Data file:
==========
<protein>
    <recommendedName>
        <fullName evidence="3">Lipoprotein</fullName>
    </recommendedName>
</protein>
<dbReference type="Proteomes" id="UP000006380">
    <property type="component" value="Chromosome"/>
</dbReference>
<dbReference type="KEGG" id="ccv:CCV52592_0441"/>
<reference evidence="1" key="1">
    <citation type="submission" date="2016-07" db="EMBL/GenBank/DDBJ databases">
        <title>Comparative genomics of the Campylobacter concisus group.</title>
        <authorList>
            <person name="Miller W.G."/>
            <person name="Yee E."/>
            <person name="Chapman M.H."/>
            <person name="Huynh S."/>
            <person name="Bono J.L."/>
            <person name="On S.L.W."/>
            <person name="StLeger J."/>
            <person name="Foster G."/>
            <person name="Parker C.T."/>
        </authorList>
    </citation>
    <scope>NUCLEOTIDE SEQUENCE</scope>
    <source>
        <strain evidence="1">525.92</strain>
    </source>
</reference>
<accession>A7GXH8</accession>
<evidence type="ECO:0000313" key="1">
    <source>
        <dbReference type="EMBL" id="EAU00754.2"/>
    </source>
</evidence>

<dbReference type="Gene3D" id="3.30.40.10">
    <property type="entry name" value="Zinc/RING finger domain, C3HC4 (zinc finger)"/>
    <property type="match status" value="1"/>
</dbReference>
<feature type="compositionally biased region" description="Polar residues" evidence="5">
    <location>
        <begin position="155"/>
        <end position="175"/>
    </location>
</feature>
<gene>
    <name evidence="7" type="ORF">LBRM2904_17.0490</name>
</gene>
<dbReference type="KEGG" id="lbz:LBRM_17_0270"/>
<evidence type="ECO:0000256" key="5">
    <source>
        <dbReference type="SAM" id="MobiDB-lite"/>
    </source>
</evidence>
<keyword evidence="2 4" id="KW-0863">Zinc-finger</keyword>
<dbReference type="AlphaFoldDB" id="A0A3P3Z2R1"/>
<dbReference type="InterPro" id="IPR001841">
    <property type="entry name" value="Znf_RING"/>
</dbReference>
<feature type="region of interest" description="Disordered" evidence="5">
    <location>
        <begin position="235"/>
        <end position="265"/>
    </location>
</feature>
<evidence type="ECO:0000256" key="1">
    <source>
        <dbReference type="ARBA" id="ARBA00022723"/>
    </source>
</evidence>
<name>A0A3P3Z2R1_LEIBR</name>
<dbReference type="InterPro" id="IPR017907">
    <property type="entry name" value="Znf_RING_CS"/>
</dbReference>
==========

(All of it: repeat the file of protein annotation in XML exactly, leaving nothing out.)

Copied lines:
<protein>
    <recommendedName>
        <fullName evidence="3">Lipoprotein</fullName>
    </recommendedName>
</protein>
<dbReference type="Proteomes" id="UP000006380">
    <property type="component" value="Chromosome"/>
</dbReference>
<dbReference type="KEGG" id="ccv:CCV52592_0441"/>
<reference evidence="1" key="1">
    <citation type="submission" date="2016-07" db="EMBL/GenBank/DDBJ databases">
        <title>Comparative genomics of the Campylobacter concisus group.</title>
        <authorList>
            <person name="Miller W.G."/>
            <person name="Yee E."/>
            <person name="Chapman M.H."/>
            <person name="Huynh S."/>
            <person name="Bono J.L."/>
            <person name="On S.L.W."/>
            <person name="StLeger J."/>
            <person name="Foster G."/>
            <person name="Parker C.T."/>
        </authorList>
    </citation>
    <scope>NUCLEOTIDE SEQUENCE</scope>
    <source>
        <strain evidence="1">525.92</strain>
    </source>
</reference>
<accession>A7GXH8</accession>
<evidence type="ECO:0000313" key="1">
    <source>
        <dbReference type="EMBL" id="EAU00754.2"/>
    </source>
</evidence>

<dbReference type="Gene3D" id="3.30.40.10">
    <property type="entry name" value="Zinc/RING finger domain, C3HC4 (zinc finger)"/>
    <property type="match status" value="1"/>
</dbReference>
<feature type="compositionally biased region" description="Polar residues" evidence="5">
    <location>
        <begin position="155"/>
        <end position="175"/>
    </location>
</feature>
<gene>
    <name evidence="7" type="ORF">LBRM2904_17.0490</name>
</gene>
<dbReference type="KEGG" id="lbz:LBRM_17_0270"/>
<evidence type="ECO:0000256" key="5">
    <source>
        <dbReference type="SAM" id="MobiDB-lite"/>
    </source>
</evidence>
<keyword evidence="2 4" id="KW-0863">Zinc-finger</keyword>
<dbReference type="AlphaFoldDB" id="A0A3P3Z2R1"/>
<dbReference type="InterPro" id="IPR001841">
    <property type="entry name" value="Znf_RING"/>
</dbReference>
<feature type="region of interest" description="Disordered" evidence="5">
    <location>
        <begin position="235"/>
        <end position="265"/>
    </location>
</feature>
<evidence type="ECO:0000256" key="1">
    <source>
        <dbReference type="ARBA" id="ARBA00022723"/>
    </source>
</evidence>
<name>A0A3P3Z2R1_LEIBR</name>
<dbReference type="InterPro" id="IPR017907">
    <property type="entry name" value="Znf_RING_CS"/>
</dbReference>